Wednesday, September 4, 2013

Quarter Bin Finds: The Owl #1

While pawing through the quarter boxes in the comics area of the North High Street branch of Half Price Books here in Columbus, Ohio recently, I discovered, hidden amidst cast offs from the worst excesses of the 1990s and good size runs from several excellent but criminally under appreciated series of the late 1980s (Hawkworld, Suicide Squad, William Messner-Loebs' run on Flash), a battered and aged copy of Gold Key's The Owl #1 from 1967.  Curious, and almost always willing to gamble a quarter on a totally unknown property, I tossed it onto to my buy pile, figuring that, if nothing else, it would be good for a post here on this blog.
A caption on the splash page touts this comic as the long awaited revival of a hero from what was already being referred to as the Golden Age of Comics.  At first, cynic that I am, I figured this for some sort of put on.  Having never heard of a Golden Age character called the Owl, I thought it possible that Gold Key had created a new character out of whole cloth and were attempting to pass him off as a Golden Age revival, similar to what Marvel tried to do with the Sentry a decade or so ago. 
Of course, I wasn't alive and buying comics back in the 1940s, and just because I've never heard of something doesn't mean it never existed. (Hell, I've probably never heard of most of you reading this piece, but you exist, right?)  So, I did some research and apparently the editors at Gold Key were not quite as clever, or cynical, depending on your perspective, as I would have given them credit for being. There was indeed a Golden Age Owl, one of the few non-licensed properties published by Dell Comics, who enjoyed a brief run during the early 40s.  However, I think the overwhelming demand for the character's return cited in the caption was most likely, at the very least, a bit of an exaggeration.
The creation of an artist by the name of Frank Thomas, the Owl debuted in Crackajack Funnies #25. He was secretly police detective Nick Terry, who, feeling hampered in his efforts to dispense justice to criminals by such trivialities as the law, adopted his costumed identity to allow him to deal with crime his way. As was the fashion in those days, he soon acquired a partner in crime fighting.  In this case, it was his fiancee assuming the costumed nom de guerre of Owl Girl.  When Crackajack ceased publication with #43, the Owl moved over to Popular Comics for a brief run beginning with #72 and concluding with #83, cover dated March 1943.  After that, it was nearly a quarter century before the character was heard from again.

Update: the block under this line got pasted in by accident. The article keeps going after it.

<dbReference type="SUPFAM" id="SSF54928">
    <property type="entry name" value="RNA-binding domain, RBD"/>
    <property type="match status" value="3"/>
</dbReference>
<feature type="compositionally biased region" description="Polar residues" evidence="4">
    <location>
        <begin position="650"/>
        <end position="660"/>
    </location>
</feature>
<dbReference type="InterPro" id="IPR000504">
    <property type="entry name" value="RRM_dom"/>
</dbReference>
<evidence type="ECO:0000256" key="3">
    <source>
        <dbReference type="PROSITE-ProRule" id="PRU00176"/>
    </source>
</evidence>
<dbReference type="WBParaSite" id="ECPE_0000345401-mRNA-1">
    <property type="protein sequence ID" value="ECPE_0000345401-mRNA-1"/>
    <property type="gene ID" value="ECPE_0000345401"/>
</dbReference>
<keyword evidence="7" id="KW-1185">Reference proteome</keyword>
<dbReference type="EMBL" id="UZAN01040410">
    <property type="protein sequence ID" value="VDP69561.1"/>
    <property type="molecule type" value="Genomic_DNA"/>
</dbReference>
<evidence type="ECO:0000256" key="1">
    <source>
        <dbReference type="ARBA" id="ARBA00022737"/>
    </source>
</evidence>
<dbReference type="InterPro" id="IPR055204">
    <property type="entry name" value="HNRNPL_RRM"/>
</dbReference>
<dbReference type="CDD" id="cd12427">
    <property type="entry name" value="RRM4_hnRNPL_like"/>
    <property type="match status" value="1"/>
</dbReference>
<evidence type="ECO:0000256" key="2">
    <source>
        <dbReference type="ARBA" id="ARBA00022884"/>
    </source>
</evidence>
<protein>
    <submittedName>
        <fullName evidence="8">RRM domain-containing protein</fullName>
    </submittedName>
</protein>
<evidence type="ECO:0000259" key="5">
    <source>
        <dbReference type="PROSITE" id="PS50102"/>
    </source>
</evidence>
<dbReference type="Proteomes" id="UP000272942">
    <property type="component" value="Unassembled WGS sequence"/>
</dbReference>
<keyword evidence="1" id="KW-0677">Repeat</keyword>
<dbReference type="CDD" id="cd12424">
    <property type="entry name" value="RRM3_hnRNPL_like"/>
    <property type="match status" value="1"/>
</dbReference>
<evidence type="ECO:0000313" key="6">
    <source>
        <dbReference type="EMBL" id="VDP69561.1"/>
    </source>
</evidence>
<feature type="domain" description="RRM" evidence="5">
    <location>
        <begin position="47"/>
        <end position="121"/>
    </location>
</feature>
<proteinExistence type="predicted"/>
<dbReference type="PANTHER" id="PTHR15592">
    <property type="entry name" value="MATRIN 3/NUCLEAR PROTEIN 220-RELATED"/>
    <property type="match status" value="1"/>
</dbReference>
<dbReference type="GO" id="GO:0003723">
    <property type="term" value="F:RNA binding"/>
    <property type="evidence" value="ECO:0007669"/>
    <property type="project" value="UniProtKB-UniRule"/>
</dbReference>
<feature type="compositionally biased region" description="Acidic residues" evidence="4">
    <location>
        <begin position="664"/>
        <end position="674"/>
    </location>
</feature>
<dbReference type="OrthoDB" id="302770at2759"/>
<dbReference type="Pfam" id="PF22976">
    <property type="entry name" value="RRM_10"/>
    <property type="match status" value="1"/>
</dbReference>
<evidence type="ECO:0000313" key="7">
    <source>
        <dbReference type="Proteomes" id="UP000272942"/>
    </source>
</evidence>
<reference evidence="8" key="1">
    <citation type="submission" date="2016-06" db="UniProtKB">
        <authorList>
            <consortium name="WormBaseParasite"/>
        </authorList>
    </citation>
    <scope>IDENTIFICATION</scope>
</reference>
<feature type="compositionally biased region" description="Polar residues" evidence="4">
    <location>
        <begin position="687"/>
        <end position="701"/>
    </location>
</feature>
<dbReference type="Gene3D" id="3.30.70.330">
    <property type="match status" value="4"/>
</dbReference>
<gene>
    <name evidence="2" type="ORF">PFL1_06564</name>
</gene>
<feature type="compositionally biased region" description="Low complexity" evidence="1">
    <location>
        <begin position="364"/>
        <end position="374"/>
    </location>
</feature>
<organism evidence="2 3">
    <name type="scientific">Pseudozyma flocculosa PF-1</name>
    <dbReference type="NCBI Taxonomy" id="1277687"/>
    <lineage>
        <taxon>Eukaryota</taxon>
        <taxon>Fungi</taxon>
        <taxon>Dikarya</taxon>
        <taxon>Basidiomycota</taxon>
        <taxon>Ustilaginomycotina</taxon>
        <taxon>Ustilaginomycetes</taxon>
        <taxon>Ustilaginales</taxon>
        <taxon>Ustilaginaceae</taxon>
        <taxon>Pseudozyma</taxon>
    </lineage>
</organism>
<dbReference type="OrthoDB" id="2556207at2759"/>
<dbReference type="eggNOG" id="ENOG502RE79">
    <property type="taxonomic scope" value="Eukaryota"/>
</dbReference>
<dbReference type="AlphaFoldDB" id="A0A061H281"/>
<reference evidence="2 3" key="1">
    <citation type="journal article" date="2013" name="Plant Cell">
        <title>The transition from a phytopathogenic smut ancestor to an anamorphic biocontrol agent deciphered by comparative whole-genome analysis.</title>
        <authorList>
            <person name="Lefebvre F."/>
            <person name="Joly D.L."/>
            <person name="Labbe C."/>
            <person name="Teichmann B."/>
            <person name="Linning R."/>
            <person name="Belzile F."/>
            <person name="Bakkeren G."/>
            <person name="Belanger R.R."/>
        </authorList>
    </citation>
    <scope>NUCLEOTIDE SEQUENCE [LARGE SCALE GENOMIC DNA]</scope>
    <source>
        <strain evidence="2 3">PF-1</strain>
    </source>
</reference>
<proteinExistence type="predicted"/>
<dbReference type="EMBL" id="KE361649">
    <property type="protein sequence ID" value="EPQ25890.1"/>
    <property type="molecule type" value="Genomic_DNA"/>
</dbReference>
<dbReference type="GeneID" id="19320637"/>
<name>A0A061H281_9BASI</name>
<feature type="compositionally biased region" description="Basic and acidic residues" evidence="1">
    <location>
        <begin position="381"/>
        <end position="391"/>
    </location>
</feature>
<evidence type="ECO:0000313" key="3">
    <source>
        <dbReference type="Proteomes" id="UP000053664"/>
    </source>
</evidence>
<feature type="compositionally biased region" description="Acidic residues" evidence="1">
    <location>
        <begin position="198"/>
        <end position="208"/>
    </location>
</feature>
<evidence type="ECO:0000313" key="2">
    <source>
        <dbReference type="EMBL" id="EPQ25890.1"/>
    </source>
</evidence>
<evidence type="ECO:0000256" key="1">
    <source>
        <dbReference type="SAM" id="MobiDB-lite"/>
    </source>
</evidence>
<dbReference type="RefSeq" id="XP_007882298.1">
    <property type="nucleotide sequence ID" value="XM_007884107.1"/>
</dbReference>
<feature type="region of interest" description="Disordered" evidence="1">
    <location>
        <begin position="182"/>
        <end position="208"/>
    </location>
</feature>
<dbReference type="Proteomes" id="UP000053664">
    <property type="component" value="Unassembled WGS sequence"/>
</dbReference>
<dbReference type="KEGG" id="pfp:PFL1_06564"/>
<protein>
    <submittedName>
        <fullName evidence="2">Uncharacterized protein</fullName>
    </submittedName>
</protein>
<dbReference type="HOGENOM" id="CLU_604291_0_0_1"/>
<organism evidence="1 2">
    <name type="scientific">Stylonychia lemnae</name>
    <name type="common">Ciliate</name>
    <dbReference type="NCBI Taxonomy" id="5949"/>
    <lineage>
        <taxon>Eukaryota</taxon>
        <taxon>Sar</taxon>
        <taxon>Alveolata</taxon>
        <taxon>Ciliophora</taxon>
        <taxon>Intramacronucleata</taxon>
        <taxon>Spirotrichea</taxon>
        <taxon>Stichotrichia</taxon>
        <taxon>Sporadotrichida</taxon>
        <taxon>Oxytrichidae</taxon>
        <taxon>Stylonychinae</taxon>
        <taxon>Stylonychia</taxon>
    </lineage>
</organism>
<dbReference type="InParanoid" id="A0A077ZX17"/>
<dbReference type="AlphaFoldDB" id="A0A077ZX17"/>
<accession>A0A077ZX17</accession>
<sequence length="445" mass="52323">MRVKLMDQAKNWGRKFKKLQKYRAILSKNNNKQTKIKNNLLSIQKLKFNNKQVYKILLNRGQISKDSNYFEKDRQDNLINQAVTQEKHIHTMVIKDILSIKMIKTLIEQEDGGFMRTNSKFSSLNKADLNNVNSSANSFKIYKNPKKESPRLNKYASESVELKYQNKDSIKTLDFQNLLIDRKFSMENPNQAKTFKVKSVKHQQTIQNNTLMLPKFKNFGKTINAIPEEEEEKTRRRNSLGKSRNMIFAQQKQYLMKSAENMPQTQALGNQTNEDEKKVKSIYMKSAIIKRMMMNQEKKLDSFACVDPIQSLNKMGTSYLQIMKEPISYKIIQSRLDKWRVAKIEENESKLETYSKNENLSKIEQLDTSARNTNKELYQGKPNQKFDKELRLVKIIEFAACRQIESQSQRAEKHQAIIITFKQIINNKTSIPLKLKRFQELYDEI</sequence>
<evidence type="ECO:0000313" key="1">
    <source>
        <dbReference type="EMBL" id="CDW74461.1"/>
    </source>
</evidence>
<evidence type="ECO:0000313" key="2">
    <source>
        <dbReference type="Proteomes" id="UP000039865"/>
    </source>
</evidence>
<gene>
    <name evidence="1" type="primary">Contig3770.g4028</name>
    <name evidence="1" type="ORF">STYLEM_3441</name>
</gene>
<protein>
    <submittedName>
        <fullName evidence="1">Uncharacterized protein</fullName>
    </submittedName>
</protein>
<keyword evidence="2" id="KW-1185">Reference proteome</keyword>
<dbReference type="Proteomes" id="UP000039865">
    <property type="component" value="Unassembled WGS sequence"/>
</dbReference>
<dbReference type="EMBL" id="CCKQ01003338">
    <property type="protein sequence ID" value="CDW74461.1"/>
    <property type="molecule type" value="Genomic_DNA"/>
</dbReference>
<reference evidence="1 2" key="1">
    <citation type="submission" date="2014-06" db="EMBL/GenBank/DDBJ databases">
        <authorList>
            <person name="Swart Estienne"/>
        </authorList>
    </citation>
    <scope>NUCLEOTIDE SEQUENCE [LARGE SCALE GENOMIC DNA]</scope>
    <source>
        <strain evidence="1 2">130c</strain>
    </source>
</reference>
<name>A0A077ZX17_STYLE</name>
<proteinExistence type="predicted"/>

By 1967, the popularity of the Batman TV series had made super-heroes briefly fashionable again, and every publisher of comics was looking for a way to cash in on the fad.  Thus, Gold Key, which by this time had inherited most of the Dell Comics properties, decided the time was ripe to bring back the Owl.  The series was written by none other than Superman co-creator Jerry Siegal and drawn by Tom Gill, an artist apparently best known for his Western comics, most notably The Lone Ranger.
The revived series transported the Owl into the late 1960's with no attempt made at explaining where he'd been for the last two and a half decades or why he hadn't seemed to have aged.  The only major change made to the concept seems to have been the changing of Owl Girl's secret ID from Belle Wayne to Laura Holt.  I can only guess at the reason for this, but perhaps it was because of the similarity of her original name to that of Batman's alter ego, Bruce Wayne.  It happens, by the way, that Laura Holt was also the name of the character played by Stephanie Zimbalist in the TV series Remington Steele two decades later.  This is likely just coincidence, as  there are no other similarities between the two characters.
The first issue's story, "The Attack of the Diabolical Birdmen," pits the Owl and Owl Girl against the Birds of Prey Gang, a group of criminals who wear bird mask, call themselves by the names of birds, and, of course, commit bird themed crimes.   With a solid, entertaining script by Siegel that emphasizes plot over characterization, this is a pretty typical Silver Age super-hero story.  In fact, its actually one of the better examples of the genre from that era.  Despite riding Batman's coattails, Siegel doesn't go overboard in aping that show's "camp" humor.  There is a series of weak bird related puns from the villains, but those are kept to near minimum.  Gill's art tells the story effectively and has a slight Golden Age feel, perhaps appropriate for the revival of a 1940's hero.
Despite its charms, The Owl #1 apparently failed to set the world on fire.  The second, and final, issue would not appear for another year.   After that,  with the exception of a one issue appearance in a 1976 issue of The Occult Files of Doctor Spektor, it was back to comic book limbo for the Owl and Owl Girl...
....Until a couple of months ago.  In July, Dynamite released a new The Owl #1 set in its Project: Superpowers universe.  Out of curiousity, I went and picked up a copy, despite it having been written by my least favorite comics writer ever, J.T. Krul, and a review shall be forthcoming. 

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